Emergency Budget

France is aiming for a bank levy of €300m but ” would really like” €1bn, French finance minister Christine Lagarde has announced. Yikes. George Osborne’s feat — taxing the banks £2bn while reassuring them of a level playing field — seems a little less impressive. Might this put Mr Osborne off considering further bank levies?

Lucky for UK banks, then, that the UK levy is so small. And largely offset by corporation tax gains.

Chris Giles

The abuse of the word “progressive” continues. In his Budget speech yesterday, George Osborne said:

“Overall, everyone will pay something, but the people at the bottom of the income scale will pay proportionally less than the people at the top. It is a progressive Budget.” 

Chris Giles

The 2010 emergency Budget has lived up to its historic billing. Huge spending cuts and big tax rises are planned to bring borrowing down from its current rate in excess of 10 per cent of national income.

No allowance has been given to those who worry that such rapid deficit reduction might hit the economy too hard and make it counter-productive. We are back to Lord Snowden’s in 1931, described as an “evangelical Pennine socialist” by Lord Jenkins. I don’t think that description applies to George Osborne; and he must hope his reputation survives better than his 1930s predecessor. Here are four things that have interested me so far.

  • The big news. Obviously, real spending cuts of 25 per cent in government departments outside health and overseas aid are big. Very big. This will mean the pain from this Budget will be felt for years and not just tonight. The really interesting thing is that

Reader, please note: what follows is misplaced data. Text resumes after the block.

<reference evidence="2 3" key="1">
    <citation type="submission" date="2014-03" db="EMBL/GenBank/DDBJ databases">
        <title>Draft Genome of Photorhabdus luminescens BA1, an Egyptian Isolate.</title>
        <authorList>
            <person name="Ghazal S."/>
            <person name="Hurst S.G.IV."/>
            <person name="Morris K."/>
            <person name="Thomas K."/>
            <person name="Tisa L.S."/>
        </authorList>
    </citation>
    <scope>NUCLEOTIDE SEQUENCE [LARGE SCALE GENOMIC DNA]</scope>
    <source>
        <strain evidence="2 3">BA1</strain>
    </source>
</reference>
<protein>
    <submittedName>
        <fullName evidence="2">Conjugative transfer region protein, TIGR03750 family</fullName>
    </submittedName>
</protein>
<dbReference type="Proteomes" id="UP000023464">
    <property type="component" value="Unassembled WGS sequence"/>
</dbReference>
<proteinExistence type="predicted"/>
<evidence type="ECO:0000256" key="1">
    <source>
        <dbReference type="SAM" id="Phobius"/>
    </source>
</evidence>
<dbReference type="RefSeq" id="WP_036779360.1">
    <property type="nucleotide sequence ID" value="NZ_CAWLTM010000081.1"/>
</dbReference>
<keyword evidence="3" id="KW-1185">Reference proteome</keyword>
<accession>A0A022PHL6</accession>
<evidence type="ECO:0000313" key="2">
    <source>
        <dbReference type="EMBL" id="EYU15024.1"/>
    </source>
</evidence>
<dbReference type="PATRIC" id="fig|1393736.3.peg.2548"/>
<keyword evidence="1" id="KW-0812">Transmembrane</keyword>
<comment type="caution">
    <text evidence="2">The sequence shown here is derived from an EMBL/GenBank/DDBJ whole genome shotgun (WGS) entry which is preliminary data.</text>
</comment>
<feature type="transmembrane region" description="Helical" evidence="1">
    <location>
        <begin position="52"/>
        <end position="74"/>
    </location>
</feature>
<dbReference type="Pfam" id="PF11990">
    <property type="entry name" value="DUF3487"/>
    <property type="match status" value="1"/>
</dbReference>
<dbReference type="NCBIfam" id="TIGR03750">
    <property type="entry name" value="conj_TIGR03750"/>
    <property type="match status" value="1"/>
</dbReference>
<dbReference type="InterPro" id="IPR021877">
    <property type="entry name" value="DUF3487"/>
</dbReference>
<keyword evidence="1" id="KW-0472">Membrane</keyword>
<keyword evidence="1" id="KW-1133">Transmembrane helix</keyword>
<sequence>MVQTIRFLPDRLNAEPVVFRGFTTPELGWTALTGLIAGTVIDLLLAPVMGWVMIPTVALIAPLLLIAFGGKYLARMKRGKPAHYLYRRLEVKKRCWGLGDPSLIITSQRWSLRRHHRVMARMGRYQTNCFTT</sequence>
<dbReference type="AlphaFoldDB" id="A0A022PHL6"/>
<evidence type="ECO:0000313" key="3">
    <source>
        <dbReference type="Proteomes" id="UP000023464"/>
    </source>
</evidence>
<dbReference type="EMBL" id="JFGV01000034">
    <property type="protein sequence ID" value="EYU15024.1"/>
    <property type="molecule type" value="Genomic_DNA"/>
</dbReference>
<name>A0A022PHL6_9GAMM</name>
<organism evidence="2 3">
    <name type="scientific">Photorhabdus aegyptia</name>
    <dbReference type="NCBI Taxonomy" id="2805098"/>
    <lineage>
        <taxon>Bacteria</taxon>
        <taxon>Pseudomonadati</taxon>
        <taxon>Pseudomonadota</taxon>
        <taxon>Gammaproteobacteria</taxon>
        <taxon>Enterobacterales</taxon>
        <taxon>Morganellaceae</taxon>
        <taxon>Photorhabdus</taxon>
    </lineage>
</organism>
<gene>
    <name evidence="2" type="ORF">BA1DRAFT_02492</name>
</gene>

Live blog on UK Budget now running at Westminster blog.

All coverage available via Budget in-depth.

Chris Giles

This morning the Financial Times is running quite a few Budget stories. My favorites are the pieces about the regional effect of spending cuts, which we have simulated (click on the beautiful maps). These show very simply that whether public spending is cut from social security or from government consumption, it will hit growth harder in the North than South and harder in poorer than in richer areas.

George Osborne’s constituency of Tatton in Cheshire suffers the least of any region on one of the comparisons. The chancellor will like that. Others might take a different view.

Some may say that is a description of the bleeding obvious since everyone know that public spending tends to follow need. Of course it is also not a dynamic model, just some very simple calculations, but they are important in showing the first-round effect of cuts. I have not seen anyone else doing this sort of thing. It might even make Nick Clegg, deputy prime minster, stop and pause before describing spending cuts as fair and progressive. The cuts might well be necessary,